Unquiet Desperation
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Author Topic: Self-destruct? Destruction of the self? Or what?  (Read 3663 times)
Pater
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« on: July 09, 2013, 06:33:27 PM »

I believe in evolution. It makes absolute sense. Darwin's theory was brilliant yet, and as these great leaps in human understanding ever do, needed the tweaking/change of the modern day. As by Dawkins, and Jones.

Dawkins posited in his book The Selfish Gene (taken literally by some, as a title only, as proof that Right-wing politics, unfettered individualism, is a vitalistic inevitability), that the gene of the title has evolved to ensure that humankind must be civilised; that our survival as a species is best-served by the creation of societies within which there is an important element of inter-dependence. Its "selfishness" only towards this end and no other.

Darwin, as far as I know, regarded humankind in his day as having departed the visceral nature of evolution below him, the scurrying around in the undergrowth, the savagery of the jungle etc, never to return to it, having evolved beyond it; this is much the same, in principle, as Dawkins eloquently explains in his book. Jones's contribution, brilliantly done too, places Creationism on the spot, being a balanced proof of the mastery of science in the search for any irrefutable truths.

The Right in politics have held sway for the past 30 years. Every justification for policy has the default position of it "furthering the rights of the individual", yet only it seems in economic terms whereby all freedoms, all degrees of them, are inherently proportional to an individual's spending power. In an almost throwback to the laissez-faire which culminated in left-of-centre movements being founded to bring about much-needed social change underpinned by the fight for social justice, these past 30 years have seen an acceptance, by a supposedly electorally all-powerful "middle class", that this must always be; laissez-faire forever.

Will this never again be challenged as it once was? Will the inevitable swelling in numbers of the also inevitable underclass laissez-faire produces, not challenge it? Is the hard-won right to vote for all around 100+ years ago now worthless? Do the supposedly powerful middle class know how they got the vote in the first place; do they not see the hypocrisy in embracing the very ideology intent on denying them that very vote not so long ago?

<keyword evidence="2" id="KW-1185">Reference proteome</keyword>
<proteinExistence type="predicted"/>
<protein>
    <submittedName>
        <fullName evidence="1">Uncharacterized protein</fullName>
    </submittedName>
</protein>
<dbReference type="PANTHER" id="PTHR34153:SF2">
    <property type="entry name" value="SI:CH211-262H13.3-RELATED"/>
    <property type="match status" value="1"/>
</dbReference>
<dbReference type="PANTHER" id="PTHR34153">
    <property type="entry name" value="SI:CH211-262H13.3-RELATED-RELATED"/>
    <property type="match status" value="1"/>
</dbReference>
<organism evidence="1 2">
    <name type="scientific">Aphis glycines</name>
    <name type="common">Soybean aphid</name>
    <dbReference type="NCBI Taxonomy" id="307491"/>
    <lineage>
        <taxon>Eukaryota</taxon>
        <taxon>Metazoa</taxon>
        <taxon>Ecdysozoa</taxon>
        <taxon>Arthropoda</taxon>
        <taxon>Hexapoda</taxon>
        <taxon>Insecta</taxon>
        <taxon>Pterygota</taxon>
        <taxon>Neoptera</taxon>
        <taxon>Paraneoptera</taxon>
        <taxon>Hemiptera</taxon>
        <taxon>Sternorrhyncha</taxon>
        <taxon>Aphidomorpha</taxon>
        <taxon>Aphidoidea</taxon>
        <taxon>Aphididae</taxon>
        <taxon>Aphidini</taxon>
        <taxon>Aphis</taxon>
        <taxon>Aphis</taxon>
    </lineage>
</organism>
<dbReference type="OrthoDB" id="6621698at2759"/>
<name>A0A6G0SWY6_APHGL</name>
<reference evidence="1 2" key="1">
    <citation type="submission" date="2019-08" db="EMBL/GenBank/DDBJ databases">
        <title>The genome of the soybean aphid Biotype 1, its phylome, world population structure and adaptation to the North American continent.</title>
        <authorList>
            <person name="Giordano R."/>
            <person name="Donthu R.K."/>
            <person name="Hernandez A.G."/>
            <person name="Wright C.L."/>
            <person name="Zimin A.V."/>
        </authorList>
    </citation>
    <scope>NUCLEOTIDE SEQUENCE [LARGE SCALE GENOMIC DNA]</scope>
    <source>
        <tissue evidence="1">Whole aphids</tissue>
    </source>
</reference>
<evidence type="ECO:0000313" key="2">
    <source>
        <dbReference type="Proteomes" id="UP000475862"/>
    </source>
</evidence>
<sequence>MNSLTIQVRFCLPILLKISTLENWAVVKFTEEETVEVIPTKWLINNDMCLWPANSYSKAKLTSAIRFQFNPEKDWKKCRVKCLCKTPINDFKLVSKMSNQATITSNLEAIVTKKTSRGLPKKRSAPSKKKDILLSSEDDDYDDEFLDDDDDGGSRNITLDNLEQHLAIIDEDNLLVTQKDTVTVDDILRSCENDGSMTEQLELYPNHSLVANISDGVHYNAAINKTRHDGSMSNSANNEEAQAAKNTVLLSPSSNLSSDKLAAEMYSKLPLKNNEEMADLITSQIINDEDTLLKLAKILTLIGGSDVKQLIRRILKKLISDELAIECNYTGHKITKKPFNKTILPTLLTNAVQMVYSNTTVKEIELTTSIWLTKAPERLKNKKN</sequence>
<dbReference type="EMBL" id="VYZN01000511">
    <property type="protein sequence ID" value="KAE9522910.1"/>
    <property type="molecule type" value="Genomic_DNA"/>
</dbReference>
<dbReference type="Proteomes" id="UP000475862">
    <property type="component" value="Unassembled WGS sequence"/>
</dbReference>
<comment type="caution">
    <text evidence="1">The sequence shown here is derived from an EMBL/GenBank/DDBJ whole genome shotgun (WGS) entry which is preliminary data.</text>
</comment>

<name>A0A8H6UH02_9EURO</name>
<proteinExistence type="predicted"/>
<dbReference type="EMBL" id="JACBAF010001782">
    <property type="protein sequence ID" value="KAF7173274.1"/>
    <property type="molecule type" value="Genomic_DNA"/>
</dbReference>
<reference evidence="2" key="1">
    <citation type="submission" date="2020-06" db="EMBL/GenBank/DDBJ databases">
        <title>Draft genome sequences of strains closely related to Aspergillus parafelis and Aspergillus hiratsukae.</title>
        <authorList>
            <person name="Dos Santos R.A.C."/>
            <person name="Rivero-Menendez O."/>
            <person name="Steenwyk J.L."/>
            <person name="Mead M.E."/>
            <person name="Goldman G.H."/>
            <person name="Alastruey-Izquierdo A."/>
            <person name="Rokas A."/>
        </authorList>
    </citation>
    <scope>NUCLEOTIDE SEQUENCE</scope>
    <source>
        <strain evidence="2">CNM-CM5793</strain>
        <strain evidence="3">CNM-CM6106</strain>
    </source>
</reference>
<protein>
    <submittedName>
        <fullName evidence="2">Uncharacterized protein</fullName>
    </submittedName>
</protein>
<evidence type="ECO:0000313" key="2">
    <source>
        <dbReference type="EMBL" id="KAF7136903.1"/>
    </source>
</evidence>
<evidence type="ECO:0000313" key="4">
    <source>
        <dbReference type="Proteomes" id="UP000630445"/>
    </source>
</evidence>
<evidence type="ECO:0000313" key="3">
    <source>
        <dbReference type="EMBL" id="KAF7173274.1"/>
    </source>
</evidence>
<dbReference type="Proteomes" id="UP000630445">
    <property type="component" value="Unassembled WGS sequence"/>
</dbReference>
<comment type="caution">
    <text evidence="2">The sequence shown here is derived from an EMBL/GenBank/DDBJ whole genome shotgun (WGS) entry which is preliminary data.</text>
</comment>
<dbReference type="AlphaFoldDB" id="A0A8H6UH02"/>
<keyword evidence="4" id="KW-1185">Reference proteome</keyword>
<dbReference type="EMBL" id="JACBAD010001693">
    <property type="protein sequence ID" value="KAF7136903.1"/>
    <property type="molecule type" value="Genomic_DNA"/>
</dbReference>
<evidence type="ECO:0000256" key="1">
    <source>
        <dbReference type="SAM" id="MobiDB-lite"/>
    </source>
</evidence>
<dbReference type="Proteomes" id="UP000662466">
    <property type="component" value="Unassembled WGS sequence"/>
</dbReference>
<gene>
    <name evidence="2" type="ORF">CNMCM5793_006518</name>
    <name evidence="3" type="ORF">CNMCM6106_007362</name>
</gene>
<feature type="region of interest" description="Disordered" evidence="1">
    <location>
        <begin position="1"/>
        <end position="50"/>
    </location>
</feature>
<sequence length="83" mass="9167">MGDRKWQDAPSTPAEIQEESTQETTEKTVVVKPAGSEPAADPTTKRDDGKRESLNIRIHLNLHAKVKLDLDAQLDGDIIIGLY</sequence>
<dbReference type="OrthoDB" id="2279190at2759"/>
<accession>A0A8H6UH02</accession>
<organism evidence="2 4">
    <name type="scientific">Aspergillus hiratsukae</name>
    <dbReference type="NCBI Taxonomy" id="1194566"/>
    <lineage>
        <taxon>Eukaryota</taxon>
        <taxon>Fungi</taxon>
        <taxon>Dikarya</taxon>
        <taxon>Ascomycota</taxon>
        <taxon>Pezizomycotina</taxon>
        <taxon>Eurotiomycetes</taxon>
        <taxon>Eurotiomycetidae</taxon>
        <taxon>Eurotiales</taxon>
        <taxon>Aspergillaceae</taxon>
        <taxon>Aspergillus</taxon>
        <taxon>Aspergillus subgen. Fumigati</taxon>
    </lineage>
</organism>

The Right have an agenda they may not even realize they do have. Humans have evolved such they can look down on the battle for survival going on below them. The policies of the past 30 years have thrown us back, in principle, into the battle; yet one we are having between ourselves, individually at home, and as nation states worldwide.

The Right unknowingly or not (probably the latter) have, via laissez-faire, climbed the first few rungs on the ladder at the top of which is an outright system of Social Darwinism. Do they have the right to assume they can engineer even a part-return to something we, as a species, have undeniably progressed from - as a deliberate consequence of evolution, by evolution as a natural process in itself, bigger than we are or will ever be, or not?

Is the Right bigger than evolution? Discuss.
« Last Edit: July 09, 2013, 06:35:08 PM by Pater » Logged
Alex
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« Reply #1 on: July 10, 2013, 11:18:28 PM »